bouganvillaEven though Bougainvillea is a warm tropical plant, even it seems to be enjoying less heat.

turkcapTurk’s Cap, Texas Mallow, Mexican Apple, or Bleeding Heart (Malvaviscus drummondii) has outdone itself this year.

Its many good qualities include being drought tolerant, surviving heat, and growing in many types of soils, wet and dry environments, and sun and shade.  This means it is grows well in far West Texas arid sand, in East Texas gumbo soil, and in North Central Texas black clay, and in my rocky caliche.  Hooray for this great plant.

plumbagoImperial blue cap Plumbago (Plumbago auriculate) also has bloomed and bloomed this year.  It is native to South Africa and is an evergreen perennial there.  It loves the sun, but will freeze back here.

iceplantThere seem to be several plants called Ice Plant.  Both of the blossoms of my two look similar, but the leaves are different shapes.  The one in this picture doesn’t bloom  as profusely as the other one.  I have been unable to find a more specific name for them.  But they are wonderful succulents.

mexican petuniaAnother plant that flourishes here and blooms from late spring to the first freeze is Mexican Petunia (Ruellia brittoniana).  I have the tall version shown in the picture and the low ground cover one.

Sunshine is needed to grown them.  The tall ones form colonies of woody stalks and can be invasive.

mexican petunia2Their flowers have crinkly petals.

Such a nice time of the year.  It’s a good time to enjoy the outdoors.

” I have CDO.  It’s the same thing as OCD, but all the letters are in alphabetical order…As it should be.”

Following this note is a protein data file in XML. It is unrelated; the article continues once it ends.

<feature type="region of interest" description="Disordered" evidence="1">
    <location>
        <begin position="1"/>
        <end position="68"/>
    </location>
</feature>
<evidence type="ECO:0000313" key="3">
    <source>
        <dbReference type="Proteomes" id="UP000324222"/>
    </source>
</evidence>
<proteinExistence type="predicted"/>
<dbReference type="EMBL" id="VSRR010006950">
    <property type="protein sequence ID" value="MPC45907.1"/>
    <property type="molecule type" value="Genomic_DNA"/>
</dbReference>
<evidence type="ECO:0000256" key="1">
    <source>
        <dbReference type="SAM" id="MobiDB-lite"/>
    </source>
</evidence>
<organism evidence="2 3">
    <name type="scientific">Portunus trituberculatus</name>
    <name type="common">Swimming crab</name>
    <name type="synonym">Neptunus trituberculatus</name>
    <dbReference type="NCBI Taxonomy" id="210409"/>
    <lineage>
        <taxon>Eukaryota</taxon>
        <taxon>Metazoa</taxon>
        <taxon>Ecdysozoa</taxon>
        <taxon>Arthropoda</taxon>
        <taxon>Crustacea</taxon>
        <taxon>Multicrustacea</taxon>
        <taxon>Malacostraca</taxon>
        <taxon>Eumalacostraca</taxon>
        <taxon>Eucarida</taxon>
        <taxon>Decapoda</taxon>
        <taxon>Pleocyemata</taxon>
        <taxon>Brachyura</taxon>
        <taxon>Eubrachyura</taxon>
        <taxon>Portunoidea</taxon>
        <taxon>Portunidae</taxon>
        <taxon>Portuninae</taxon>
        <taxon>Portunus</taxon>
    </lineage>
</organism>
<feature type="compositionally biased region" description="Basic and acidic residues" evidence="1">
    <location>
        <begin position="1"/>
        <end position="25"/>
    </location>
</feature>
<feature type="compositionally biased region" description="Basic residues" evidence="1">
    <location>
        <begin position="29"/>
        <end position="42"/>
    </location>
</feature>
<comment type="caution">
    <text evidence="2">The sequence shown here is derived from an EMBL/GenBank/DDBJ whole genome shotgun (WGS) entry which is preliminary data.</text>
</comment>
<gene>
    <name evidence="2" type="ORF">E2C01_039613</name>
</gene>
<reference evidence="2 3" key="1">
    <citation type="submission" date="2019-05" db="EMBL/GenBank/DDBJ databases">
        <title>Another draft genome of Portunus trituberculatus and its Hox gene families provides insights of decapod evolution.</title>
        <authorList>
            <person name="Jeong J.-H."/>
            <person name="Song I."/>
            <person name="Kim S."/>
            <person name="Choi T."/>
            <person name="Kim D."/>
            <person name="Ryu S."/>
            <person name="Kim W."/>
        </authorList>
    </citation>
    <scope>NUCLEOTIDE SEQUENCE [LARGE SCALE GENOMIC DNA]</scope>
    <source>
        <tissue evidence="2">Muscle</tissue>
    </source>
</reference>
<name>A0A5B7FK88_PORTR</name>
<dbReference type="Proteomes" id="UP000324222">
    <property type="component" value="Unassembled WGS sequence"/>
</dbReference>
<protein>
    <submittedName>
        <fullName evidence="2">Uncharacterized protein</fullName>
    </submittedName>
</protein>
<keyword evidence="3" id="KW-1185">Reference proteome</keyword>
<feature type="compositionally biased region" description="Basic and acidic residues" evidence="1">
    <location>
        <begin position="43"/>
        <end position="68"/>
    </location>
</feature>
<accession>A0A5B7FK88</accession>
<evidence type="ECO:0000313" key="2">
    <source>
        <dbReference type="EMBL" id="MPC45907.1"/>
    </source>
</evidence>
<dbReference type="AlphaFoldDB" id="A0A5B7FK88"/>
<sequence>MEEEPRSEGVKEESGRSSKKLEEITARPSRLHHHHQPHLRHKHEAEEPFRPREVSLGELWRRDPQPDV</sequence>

Tee shirt humor

Softer Hues

Some of the old fashioned heirloom flowering plants have muted colors.  The first plant shown reminds me of my grandmother for some reason that I can’t really explain.

frenchhollyhock7This spring a friend gave me two French Hollyhocks (Malva sylvestris ‘Zebrina’) or Mallows.  This smaller version of Hollyhocks was new to me.

The flowers are clustered close together and just whisper, “Look how sweet we are.”

frenchhollyhock6One positive is that it doesn’t grow as tall as other hollyhocks, so it doesn’t lean and fall over.  Also, it is relatively disease free.

frenchhollyhock5The negative reviews say that it is invasive.  Honestly, if it grows well here, it tends to be invasive.  So, just pick your poison.

Mine are in full sun and are surviving, so far.  Of course, the grasshoppers are taking out chunks of the leaves.

plumbagoThe plant in the photo above was bought with a group of small plants at the spring Lady Bird Johnson Wildflower Center plant sale.  I thought it was a phlox, but I can’t find written proof that I bought a phlox.

Or is it a Plumbago?

plumbago3The delicate cluster of flowers grow on the tips of the long branches.

plumbago4Sure curious about what plant this is..

iceplant2Years ago I bought a tiny Ice Plant.  There are many varieties of this succulent with slightly differently leaf shapes and bloom structures.  Most nurseries just call them Hardy Ice Plant.

iceplantJust break off a branch and stick it into soil, and voila, a new plant.  They will freeze if the temperatures stay below 30 degrees for a few days.  So I always keep some growing inside during winter, so they can be put outside in spring.

iceplant3Ice Plant will be a good performer with regular watering and filtered light.

“Will you love me in December as you do in May,
Will you love me in the good old fashioned way?
When my hair has all turned gray,
Will you kiss me then and say,
That you love me in December as you do in May?”
James Walker